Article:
In France, before WWI. As every Sunday, an old painter living in the country is visited by his son Gonzague, coming with his wife and his three children. Then his daugther Irene arrives. She is always in a hurry, she lives alone and does not come so often... An intimist chronicle in which what is not shown, what is guessed, is more important than how it looks, dealing with what each character expects of life.Written by
A puzzling but pleasant film with a long aftertaste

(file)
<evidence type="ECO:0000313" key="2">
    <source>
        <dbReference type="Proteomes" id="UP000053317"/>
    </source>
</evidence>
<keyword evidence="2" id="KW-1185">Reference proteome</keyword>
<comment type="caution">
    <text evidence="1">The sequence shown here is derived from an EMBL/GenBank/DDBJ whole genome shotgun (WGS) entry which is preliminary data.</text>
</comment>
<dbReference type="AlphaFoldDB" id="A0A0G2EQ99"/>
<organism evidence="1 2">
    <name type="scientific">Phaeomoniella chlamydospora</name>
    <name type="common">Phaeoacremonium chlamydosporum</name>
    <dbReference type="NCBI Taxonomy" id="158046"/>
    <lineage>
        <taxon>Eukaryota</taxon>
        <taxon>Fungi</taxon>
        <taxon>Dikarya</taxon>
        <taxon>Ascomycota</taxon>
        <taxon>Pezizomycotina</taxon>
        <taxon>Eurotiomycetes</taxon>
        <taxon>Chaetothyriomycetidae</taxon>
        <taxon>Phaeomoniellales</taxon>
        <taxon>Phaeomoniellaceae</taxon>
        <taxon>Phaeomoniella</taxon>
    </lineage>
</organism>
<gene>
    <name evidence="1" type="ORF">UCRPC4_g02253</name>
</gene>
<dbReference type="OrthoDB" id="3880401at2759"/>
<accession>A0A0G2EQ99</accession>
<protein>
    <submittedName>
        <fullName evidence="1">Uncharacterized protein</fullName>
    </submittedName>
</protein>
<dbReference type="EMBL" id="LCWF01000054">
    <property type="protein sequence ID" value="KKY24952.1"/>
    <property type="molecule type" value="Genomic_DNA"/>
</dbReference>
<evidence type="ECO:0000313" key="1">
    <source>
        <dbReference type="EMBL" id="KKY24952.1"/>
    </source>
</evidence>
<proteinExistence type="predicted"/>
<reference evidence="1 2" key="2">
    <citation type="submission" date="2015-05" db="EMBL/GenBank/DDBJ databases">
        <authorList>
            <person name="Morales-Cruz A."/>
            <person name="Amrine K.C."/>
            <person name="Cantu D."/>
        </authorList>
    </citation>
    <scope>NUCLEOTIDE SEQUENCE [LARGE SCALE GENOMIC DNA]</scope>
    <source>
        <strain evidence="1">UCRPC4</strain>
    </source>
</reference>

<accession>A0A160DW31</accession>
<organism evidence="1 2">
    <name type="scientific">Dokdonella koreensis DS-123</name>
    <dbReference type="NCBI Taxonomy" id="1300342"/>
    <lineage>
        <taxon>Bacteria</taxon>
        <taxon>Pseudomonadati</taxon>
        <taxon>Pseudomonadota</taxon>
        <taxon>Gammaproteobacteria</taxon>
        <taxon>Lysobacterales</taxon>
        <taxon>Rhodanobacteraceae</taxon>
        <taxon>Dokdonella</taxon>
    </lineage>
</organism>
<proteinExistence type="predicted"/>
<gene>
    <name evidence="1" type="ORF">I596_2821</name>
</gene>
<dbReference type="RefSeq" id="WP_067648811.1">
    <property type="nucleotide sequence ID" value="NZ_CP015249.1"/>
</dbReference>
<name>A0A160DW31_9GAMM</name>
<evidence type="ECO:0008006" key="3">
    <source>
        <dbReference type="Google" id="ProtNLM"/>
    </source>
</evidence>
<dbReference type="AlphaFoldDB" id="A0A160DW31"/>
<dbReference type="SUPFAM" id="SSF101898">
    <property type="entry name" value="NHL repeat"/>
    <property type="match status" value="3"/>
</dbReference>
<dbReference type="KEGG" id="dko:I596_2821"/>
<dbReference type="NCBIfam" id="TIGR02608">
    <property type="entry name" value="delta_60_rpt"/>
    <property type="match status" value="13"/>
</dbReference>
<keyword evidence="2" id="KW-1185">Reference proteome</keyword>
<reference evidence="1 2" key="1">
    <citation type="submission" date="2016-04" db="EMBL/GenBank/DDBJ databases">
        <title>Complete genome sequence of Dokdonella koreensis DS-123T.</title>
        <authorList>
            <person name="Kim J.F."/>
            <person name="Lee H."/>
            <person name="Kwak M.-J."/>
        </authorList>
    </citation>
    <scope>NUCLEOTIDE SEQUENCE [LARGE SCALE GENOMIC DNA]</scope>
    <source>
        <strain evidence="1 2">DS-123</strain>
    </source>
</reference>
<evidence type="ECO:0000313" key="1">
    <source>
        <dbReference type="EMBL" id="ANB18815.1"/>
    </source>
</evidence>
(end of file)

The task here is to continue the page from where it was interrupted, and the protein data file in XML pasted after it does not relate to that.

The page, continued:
I saw this film sixteen years ago, at a time when I did not see many 'filmhouse' movies yet. It made a strong impression on me, I wasn't used to so many 'open spaces' in films, which spectators have to fill according to their own ideas. Later I understood that once you start filling these 'holes' with pieces of yourself, the film becomes much more personal.
From time to time I think back to this film, like I did just now when I looked it up in the IMDB. Its storytelling, or rather story-hinting, is apparently so strong that even after sixteen years I am looking for some answers to the questions that the film raises.
In short: go see it.
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